Facilitate Celebrated Triage Meetings

   Product Management
Facilitate Celebrated Triage Meetings

Every single one of us in software development has received a Triage Meeting invitation and thought or even responded with, “I don’t have time for this.” Why is that? I have noticed that some, if not most, people don’t feel these meetings have significant importance or value. Let me share why people have these reactions. Because often these meetings do not impact their contribution to their project or add value to their agenda. Worse than this, people have discussions and debates that provide no actionable results.

So let’s take a moment to review a simple definition of a Triage Meeting, its purpose, and the results one should expect: Triage meetings are held for the arbitration of work and to determine the next actions to be taken.

Allow me to be totally clear and honest on this — Triage Meetings should not be a silo in which bugs/defects are the only topic under discussion. Often times your Triage is designated for bug talk, yet the discussion veers to features, timelines, and enhancements. That’s because feature changes and iterations have an impact on your roadmap in the same manner unknown bugs can have.

A Part of the Decision: Why Am I Here

You should send invites to contributors and influencers. Not a large group, but a group that can assist in contributing to the main segments of the project. The meeting agenda should be defined and distributed before people attend so that they come prepared to discuss, give insight, and share information. Following the process below which you probably, and should abide by for your project requirement gathering, are the ingredients for success:

  • Why are we doing it?
  • Explain why resolving or implementing the issue has an impact.
  • Describe the bug/feature and why it should be resolved during a certain release.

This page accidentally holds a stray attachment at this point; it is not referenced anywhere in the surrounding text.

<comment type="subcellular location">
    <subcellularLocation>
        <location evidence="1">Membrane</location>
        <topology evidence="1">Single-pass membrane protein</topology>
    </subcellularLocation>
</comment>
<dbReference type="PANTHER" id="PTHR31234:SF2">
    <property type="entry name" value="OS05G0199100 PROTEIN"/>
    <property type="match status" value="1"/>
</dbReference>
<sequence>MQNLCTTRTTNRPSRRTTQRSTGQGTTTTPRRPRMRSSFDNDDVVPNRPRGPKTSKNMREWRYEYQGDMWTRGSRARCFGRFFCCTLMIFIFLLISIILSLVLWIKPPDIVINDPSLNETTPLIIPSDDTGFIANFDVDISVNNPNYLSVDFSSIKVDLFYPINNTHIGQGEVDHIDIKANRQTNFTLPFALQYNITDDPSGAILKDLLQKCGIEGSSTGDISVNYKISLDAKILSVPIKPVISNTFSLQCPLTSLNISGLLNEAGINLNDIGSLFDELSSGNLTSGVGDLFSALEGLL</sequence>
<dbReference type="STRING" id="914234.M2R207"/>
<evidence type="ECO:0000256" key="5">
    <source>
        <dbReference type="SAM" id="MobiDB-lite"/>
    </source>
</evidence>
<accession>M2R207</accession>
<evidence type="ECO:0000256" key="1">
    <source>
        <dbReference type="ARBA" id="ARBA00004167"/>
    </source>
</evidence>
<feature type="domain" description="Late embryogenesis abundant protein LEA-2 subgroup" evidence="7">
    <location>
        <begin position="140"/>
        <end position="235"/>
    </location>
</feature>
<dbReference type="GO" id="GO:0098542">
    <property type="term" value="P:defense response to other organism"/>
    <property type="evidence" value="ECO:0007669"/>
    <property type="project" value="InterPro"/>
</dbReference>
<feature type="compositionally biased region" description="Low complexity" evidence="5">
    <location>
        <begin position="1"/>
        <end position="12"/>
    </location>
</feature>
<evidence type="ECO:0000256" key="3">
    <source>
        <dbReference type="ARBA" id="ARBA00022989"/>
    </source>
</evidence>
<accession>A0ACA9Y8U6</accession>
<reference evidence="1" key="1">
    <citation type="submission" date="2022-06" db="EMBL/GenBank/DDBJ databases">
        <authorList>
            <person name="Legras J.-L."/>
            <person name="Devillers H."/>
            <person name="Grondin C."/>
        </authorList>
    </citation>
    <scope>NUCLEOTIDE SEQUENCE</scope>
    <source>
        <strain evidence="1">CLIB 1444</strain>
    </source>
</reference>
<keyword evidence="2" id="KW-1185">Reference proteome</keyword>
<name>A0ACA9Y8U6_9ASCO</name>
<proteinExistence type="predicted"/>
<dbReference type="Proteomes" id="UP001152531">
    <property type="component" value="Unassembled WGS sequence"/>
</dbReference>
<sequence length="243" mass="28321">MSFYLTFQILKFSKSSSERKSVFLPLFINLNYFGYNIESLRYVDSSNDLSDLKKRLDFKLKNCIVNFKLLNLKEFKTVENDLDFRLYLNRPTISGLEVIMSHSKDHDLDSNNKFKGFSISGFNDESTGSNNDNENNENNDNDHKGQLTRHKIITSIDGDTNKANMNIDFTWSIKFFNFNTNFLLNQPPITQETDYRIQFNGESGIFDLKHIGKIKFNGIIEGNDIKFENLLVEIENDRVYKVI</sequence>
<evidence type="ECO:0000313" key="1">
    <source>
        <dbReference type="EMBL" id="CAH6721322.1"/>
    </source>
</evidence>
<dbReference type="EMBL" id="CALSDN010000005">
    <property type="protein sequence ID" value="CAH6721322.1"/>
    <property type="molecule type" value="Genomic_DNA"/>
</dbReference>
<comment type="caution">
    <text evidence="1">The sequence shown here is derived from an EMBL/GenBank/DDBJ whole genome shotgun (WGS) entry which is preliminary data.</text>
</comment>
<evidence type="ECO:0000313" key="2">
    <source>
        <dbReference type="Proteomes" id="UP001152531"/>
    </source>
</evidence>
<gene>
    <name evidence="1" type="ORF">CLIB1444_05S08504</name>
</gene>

• How are we doing it?
  • Detail, as best possible with your attendees, how this can be achieved.
  • Assign, give priority, and additional details are given.
  • What will be achieved?
  • Define the desired end result and include it in your acceptance criteria. This part is the easiest after defining a good why and how

Following this formula can at first seem difficult and perhaps overly indulgent. However, when followed, it allows people to stop and think about the issue being brought forth. Your meeting attendees will be more engaged if you start with why you want to fix or implement than they will if you start with what will be done. If your team contributors believe in the why of this particular issue, and of course your project as a whole, you’ll have much greater success and product quality. You should be following this for your entire project, so why wouldn’t you follow it in the day to day triage?

Schedules and Attendees: Who Has the Time for This

Although colleagues are typically very busy, it is important for meeting facilitators to be mindful of schedules for all your attendees. It is valuable in many ways to be aware of their schedules — they might have a task deadline that is coming due, be under stress of product delivery, or simply have a full calendar. Numerous factors can cause their attendance to have a negative impact on the outcome of the triage:

  • They might not be someone with a contributor or influencer role for the project.
  • They might have a conflicting agenda — with time or resources.
  • They might be uninspired to contribute.

Individuals who attend a Triage meeting should be contributors and influencers. The reasoning behind this smaller group is so that you move away from endless discussions which lead to fewer or any actions taken afterward. Invite people who have the insight required to make decisions.

Actionable Results: What Are We Doing Next

The goal of your Triage Meetings is to arbitrate work. Your objective is not only to decide who will work on what, but rather, and more importantly, why work is being done, and how it is best implemented. As most everyone should know, it is not what you’re doing but why you’re doing it that motivates and gets the buy-in from people. What we are doing next is the goal of your Triage Meeting, and that is arrived at with the actions that will be taken following the open discussion.

How many times have you asked, “Alright, we know the ask on this issue. Who’s going to take this one?” and the room is filled with silence? With a motivated team that believes in your why definitions, individuals will eagerly volunteer to assign themselves action items.

Conclusion

Following the why, how, and what formula, will inspire your team to participate in your Triage Meeting. These get-togethers will inspire success at the base level of your project. As people understand why better, they are much more involved and contribute. Colleagues will ask you for an invite to your meetings! Consider large debates over what your objectives are and who is going to be assigned gone. It’s time to celebrate.


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